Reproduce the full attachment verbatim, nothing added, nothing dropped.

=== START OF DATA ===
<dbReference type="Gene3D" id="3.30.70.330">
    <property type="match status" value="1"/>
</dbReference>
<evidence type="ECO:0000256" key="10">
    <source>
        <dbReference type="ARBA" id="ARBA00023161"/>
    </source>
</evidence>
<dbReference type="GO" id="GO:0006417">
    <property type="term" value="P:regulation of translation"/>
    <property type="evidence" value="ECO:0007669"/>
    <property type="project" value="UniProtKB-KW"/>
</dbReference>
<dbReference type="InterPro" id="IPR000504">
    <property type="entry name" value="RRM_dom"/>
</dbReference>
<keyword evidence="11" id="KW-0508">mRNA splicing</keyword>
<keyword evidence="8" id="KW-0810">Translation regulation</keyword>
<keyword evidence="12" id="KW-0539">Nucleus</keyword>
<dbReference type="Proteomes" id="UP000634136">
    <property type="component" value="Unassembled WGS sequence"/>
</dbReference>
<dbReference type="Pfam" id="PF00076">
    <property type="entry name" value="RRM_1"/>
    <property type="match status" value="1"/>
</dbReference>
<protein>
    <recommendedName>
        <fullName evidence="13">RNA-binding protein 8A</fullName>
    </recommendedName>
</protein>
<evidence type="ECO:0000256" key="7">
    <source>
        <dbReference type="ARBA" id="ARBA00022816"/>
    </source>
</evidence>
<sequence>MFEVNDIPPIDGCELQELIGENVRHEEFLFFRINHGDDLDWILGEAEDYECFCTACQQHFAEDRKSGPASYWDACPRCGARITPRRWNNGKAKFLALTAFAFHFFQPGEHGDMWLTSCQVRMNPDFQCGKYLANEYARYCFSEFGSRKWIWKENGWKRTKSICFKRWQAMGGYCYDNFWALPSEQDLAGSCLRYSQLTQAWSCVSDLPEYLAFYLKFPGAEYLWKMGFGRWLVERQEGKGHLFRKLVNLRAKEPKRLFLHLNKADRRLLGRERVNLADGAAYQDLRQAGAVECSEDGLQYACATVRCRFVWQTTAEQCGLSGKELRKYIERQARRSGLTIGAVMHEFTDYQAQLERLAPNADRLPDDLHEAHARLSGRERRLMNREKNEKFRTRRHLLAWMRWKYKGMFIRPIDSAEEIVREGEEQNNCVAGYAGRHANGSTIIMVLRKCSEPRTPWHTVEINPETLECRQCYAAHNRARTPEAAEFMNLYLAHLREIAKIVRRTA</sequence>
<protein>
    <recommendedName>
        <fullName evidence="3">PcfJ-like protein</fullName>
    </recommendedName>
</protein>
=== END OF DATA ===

<dbReference type="Gene3D" id="3.30.70.330">
    <property type="match status" value="1"/>
</dbReference>
<evidence type="ECO:0000256" key="10">
    <source>
        <dbReference type="ARBA" id="ARBA00023161"/>
    </source>
</evidence>
<dbReference type="GO" id="GO:0006417">
    <property type="term" value="P:regulation of translation"/>
    <property type="evidence" value="ECO:0007669"/>
    <property type="project" value="UniProtKB-KW"/>
</dbReference>
<dbReference type="InterPro" id="IPR000504">
    <property type="entry name" value="RRM_dom"/>
</dbReference>
<keyword evidence="11" id="KW-0508">mRNA splicing</keyword>
<keyword evidence="8" id="KW-0810">Translation regulation</keyword>
<keyword evidence="12" id="KW-0539">Nucleus</keyword>
<dbReference type="Proteomes" id="UP000634136">
    <property type="component" value="Unassembled WGS sequence"/>
</dbReference>
<dbReference type="Pfam" id="PF00076">
    <property type="entry name" value="RRM_1"/>
    <property type="match status" value="1"/>
</dbReference>
<protein>
    <recommendedName>
        <fullName evidence="13">RNA-binding protein 8A</fullName>
    </recommendedName>
</protein>
<evidence type="ECO:0000256" key="7">
    <source>
        <dbReference type="ARBA" id="ARBA00022816"/>
    </source>
</evidence>
<sequence>MFEVNDIPPIDGCELQELIGENVRHEEFLFFRINHGDDLDWILGEAEDYECFCTACQQHFAEDRKSGPASYWDACPRCGARITPRRWNNGKAKFLALTAFAFHFFQPGEHGDMWLTSCQVRMNPDFQCGKYLANEYARYCFSEFGSRKWIWKENGWKRTKSICFKRWQAMGGYCYDNFWALPSEQDLAGSCLRYSQLTQAWSCVSDLPEYLAFYLKFPGAEYLWKMGFGRWLVERQEGKGHLFRKLVNLRAKEPKRLFLHLNKADRRLLGRERVNLADGAAYQDLRQAGAVECSEDGLQYACATVRCRFVWQTTAEQCGLSGKELRKYIERQARRSGLTIGAVMHEFTDYQAQLERLAPNADRLPDDLHEAHARLSGRERRLMNREKNEKFRTRRHLLAWMRWKYKGMFIRPIDSAEEIVREGEEQNNCVAGYAGRHANGSTIIMVLRKCSEPRTPWHTVEINPETLECRQCYAAHNRARTPEAAEFMNLYLAHLREIAKIVRRTA</sequence>
<protein>
    <recommendedName>
        <fullName evidence="3">PcfJ-like protein</fullName>
    </recommendedName>
</protein>